Scruggs letters: Ole Miss Chancellor Robert Khayat
Dear Judge Biggers:
No doubt you are receiving many letters of support for Dick Scruggs, and I enthusiastically join that group. Dick and I first met each other when he was 15 years old in the ninth grade and I was teaching at Pascagoula Junior High School. We have been friends since that time, and I am confident that I know him as well as anyone outside his immediate family. Therefore, these comments are based on personal knowledge.
From the outset, I have known that Dick is a remarkable human being and truly extraordinary. He is smart, and, loyal, compassionate, and generous. All of these positive qualities were evident long before he became a wealthy, well known and influential person. A small example of his compassion and generosity are the plane trips he has provided to people in life-threatening situations, most notably Ole Miss’s former Vice Chancellor for Administration and Finance, the late Johnny Williams. Johnny, like many of the beneficiaries of Dick’s generosity, was a virtual stranger to him. A man who is willing to help strangers is a man with depth and decency.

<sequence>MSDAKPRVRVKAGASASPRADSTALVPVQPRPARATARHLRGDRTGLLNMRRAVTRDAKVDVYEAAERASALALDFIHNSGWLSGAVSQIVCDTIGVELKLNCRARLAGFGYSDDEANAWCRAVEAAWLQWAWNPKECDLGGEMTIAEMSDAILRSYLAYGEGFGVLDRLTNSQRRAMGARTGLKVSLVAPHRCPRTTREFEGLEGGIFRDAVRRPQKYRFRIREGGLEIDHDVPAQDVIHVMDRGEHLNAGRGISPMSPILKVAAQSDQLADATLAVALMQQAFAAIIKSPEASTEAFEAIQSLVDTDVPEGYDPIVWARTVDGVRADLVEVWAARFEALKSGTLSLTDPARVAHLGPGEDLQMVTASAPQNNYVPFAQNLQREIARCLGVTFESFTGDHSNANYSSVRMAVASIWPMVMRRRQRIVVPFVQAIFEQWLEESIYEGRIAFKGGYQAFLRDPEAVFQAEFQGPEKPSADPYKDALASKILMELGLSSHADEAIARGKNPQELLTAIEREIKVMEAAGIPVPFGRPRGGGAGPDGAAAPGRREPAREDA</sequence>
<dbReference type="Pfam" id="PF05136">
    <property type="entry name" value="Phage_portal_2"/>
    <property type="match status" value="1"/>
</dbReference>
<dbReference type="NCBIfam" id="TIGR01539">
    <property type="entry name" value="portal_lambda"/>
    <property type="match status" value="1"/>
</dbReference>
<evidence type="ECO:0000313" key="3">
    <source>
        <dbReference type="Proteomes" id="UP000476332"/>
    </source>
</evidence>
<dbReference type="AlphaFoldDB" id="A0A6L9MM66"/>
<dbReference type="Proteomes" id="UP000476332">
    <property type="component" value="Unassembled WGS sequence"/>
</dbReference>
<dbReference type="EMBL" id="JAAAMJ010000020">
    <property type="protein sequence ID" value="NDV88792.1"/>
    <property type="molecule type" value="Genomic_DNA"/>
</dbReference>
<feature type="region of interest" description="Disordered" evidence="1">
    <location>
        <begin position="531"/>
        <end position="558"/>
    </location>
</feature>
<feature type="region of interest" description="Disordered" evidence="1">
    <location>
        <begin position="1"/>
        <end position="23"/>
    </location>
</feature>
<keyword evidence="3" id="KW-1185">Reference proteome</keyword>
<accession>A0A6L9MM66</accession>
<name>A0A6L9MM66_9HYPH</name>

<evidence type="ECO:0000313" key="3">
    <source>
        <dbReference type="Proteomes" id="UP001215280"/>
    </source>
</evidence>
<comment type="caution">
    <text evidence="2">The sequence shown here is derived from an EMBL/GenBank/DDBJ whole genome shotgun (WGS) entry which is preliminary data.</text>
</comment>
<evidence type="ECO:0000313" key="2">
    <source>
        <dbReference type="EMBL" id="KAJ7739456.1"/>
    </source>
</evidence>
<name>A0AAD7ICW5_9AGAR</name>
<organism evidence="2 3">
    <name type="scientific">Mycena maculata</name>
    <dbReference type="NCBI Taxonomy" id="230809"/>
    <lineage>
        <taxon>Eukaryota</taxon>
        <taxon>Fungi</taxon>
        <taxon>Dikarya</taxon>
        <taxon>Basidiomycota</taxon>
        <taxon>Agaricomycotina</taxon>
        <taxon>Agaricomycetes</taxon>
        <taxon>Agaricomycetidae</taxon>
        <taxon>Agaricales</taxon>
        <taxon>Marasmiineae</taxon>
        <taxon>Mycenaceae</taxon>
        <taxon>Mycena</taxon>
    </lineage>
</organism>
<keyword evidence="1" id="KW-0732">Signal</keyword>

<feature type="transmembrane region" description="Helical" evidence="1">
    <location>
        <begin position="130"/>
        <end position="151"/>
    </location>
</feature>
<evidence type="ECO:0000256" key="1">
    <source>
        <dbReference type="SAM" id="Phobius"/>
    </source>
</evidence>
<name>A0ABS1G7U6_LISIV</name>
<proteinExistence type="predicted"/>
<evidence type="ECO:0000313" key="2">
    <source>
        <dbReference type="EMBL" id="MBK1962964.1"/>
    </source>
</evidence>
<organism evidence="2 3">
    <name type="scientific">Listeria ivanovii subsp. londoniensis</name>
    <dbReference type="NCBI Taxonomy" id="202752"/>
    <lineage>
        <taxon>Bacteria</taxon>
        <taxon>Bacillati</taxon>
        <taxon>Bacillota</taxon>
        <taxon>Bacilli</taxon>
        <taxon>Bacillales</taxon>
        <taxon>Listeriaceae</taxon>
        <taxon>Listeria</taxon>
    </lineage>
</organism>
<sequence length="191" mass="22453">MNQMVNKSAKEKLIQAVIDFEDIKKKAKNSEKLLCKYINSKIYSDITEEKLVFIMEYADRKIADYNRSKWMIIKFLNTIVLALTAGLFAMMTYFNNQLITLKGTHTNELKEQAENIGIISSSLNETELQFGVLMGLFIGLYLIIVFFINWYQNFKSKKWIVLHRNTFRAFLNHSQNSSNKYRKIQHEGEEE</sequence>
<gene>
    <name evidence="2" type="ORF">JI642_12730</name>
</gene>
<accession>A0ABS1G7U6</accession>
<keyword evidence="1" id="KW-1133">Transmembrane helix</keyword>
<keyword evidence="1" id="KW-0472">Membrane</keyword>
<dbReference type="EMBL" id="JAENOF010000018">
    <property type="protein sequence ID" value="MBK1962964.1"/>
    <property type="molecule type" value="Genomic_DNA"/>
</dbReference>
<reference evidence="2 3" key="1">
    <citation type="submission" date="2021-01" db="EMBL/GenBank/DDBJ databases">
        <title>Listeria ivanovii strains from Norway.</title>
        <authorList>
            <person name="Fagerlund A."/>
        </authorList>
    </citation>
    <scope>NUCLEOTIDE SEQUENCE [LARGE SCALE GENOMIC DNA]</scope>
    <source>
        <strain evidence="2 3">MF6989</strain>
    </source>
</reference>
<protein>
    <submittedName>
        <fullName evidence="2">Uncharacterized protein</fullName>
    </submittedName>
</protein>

If you review the cases he was involved in, such as asbestosis, tobacco, and insurance claims arising out of Katrina, you will see that his client was always the public good and in each instance his involvement was morally based. Although he derived great personal benefit from his success, the more important outcome was the benefit received by thousands of claimants who would never have been compensated for injuries caused by dangerous products. As a matter of fact, he was able to accomplish with tobacco results that neither the Congress nor the state legislature would ever confront. An even greater beneficiary has been that irresponsible actions of the large defendant corporations have been curtailed, which helps to assure the safety of future generations.
Throughout his adult life he has been a model citizen, family man, community supporter, and active participant in his church. He and his wife Diane are clearly among the finest people I have known.
It is my belief that any time he spends being incarcerated is an absolute waste of a great deal of talent and ability. He has much to offer society and is a public-spirited person. Furthermore, it would appear to be a waste of taxpayers’ money. Punishment is relative to the individual. A man such as Dick has been amply punished by the loss of his profession and his public statute (sic).
Warmest regards, Robert C. Khayat